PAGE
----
By Michael E. Miller
By Ryan Yousefi
By Kyle Munzenrieder
By Sabrina Rodriguez
By Michael E. Miller
By Carlos Suarez De Jesus
By Luther Campbell
By Kyle Munzenrieder
Jean-Marie Willer Denis was born in 1941 in Les Cayes, a town on the southwestern coast of Haiti. (His mother named him Willer after a legendary English general.) His mother, however, disappeared when he was five years old. Mapou was raised by his father and grandmother, who told him they didn't know why his mother left or where she was. Decades later he would learn she had suddenly "disappeared" to Cuba, her birthplace. She was Haitian, but her parents had been among the thousands of Haitians from Les Cayes who, throughout the first half of this century, traveled to eastern Cuba seeking work in the sugar-cane fields. The final migratory wave had taken place around the time of Mapou's birth, during World War II, lasting through the mid-Fifties until the upheavals leading to the revolution of 1959. Mapou, like most Les Cayes natives, might be expected to have at least some relatives in Cuba because of this migration. But he knew of none while growing up.
Despite his lower-middle-class upbringing, Mapou showed academic promise and ambition. He attended Catholic primary and secondary schools, then moved to Port au Prince to take university entrance examinations. Mapou had wanted to be a physician most of his life. Before the medical school exam, he says, "I spent a year studying the anatomy book; I studied day and night." Even though a professor told him his test had been "beautiful, perfect," he didn't get in. The reason was simply that he was from the country and had no parrain -- a godfather or sponsor connected to the Duvalier government. He'd known that was a requisite, Mapou concedes, but "I was still innocent enough to believe if my test was perfect and I did everything right, I had a chance. When I realized I never did, I gave up. I was very depressed and angry. I felt it wasn't right that they didn't give intellect and knowledge a chance in my country."
Instead Mapou went to two different schools, an accounting college and the equivalent of a United States liberal arts university. In 1964 the National Bank of Haiti hired him to work in its portfolio department. Rita Mehu was a secretary for one of the bank supervisors, and she used to bring Mapou correspondence and papers. "Every time she came to my desk I would write a little poem for her," Mapou remembers. "We were in love already when I got thrown into jail."
After Mapou returned to work he began planning for his departure from Haiti. He applied twice without luck for a visa to travel to the United States for medical treatment. In early 1971 Rita and her family moved to New York; she got a job as a nurse's aide. "Everybody wanted to leave Haiti at that time," Mapou recalls. The country was in more turmoil than usual with the death of François Duvalier in 1971 and subsequent unrest as his son Jean-Claude took over. Haitian professionals emigrated en masse to New York, Quebec, Montreal, and African nations such as Ghana, Congo, Senegal, and Zaire. "No one was going to Miami then," Mapou adds.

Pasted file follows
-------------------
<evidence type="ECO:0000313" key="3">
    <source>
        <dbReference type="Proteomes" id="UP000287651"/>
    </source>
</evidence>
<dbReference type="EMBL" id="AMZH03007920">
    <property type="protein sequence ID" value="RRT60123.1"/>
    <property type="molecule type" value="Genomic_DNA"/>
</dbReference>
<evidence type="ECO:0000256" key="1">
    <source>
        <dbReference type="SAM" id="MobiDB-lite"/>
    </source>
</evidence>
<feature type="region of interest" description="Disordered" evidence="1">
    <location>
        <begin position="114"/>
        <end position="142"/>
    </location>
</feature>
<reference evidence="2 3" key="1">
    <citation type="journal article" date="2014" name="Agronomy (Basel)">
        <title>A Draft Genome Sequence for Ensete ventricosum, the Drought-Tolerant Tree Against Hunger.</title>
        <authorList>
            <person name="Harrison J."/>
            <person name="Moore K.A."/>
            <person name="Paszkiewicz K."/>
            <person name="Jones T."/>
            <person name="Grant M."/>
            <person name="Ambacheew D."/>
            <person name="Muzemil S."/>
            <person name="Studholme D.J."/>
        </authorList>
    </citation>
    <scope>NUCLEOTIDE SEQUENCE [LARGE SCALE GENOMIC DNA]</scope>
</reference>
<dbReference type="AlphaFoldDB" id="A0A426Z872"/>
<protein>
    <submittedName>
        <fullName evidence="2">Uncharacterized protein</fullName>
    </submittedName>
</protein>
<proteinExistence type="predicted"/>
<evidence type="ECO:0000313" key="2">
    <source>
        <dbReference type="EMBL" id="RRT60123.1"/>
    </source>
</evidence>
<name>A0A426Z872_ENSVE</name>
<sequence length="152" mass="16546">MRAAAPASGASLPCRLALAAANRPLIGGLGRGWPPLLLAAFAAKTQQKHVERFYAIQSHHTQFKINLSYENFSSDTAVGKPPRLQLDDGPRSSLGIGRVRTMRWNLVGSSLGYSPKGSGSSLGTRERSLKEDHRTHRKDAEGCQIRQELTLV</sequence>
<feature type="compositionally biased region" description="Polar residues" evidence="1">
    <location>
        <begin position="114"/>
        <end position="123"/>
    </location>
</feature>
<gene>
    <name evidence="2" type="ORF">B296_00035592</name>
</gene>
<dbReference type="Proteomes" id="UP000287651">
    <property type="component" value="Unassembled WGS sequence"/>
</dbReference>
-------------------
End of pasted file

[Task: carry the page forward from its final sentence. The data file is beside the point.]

Among those wanting to leave Haiti, Mapou discovered soon after his release from prison, was his older brother Herman Daudier. Mapou was ten years old when he first learned of Herman's existence. They had the same father, but Daudier had grown up with his mother in St. Louis du Sud. Daudier, a dedicated Duvalierist, became a commissaire du gouvernement -- a representative of the regime -- in his hometown. But when he called Mapou in 1970, he said he feared for his life and begged his brother to help him leave Haiti. "I told him I was in the process of getting my papers ready," Mapou recalls, "but I didn't know if there was anything I could do for him. That was the last time I talked to him. It's a mystery what happened to him. Apparently some people were after him. I understand he was a true believer in the Duvalier regime; maybe he excelled too much. So many things were going on then. I know he was arrested one time, then they released him, and then he disappeared. Some say he took a kannte to Miami and never made it. Or they killed him."
Mapou finally received a visa in mid-1971, after his doctor submitted a letter stating that he needed to undergo a series of tests in New York owing to health problems caused by his incarceration. In December 1971 Rita traveled back to Port au Prince to visit, and they were married. Mapou arrived in New York in December 1972. (Also that year his daughter Natalie Seneque was born in Montreal. She was the product of a relationship Mapou had before leaving Port au Prince. Mapou and his family remain in contact with Seneque.)
For a time Mapou and Rita lived at the Hotel Lucerne in Manhattan, then with a cousin in Brooklyn. Although he'd studied English in Port au Prince, and had a rough command of the language, he took English classes at when not at work as a parking garage cashier at JFK airport. After a short time with the airport parking company, Mapou received the first of several promotions. With Rita working two jobs, they bought a house in Queens in 1974; Taina and Nadia were born the same year. Also in 1974 Mapou published a book of poetry and founded Sosyete Koukouy. "It was the same concept we had in Haiti," he says. "We had music, theater, and dance sections. We had a radio program also, and I wrote a column for one of the Haitian newspapers. I directed nine plays in New York from '74 to '84. Out of the nine, I wrote five."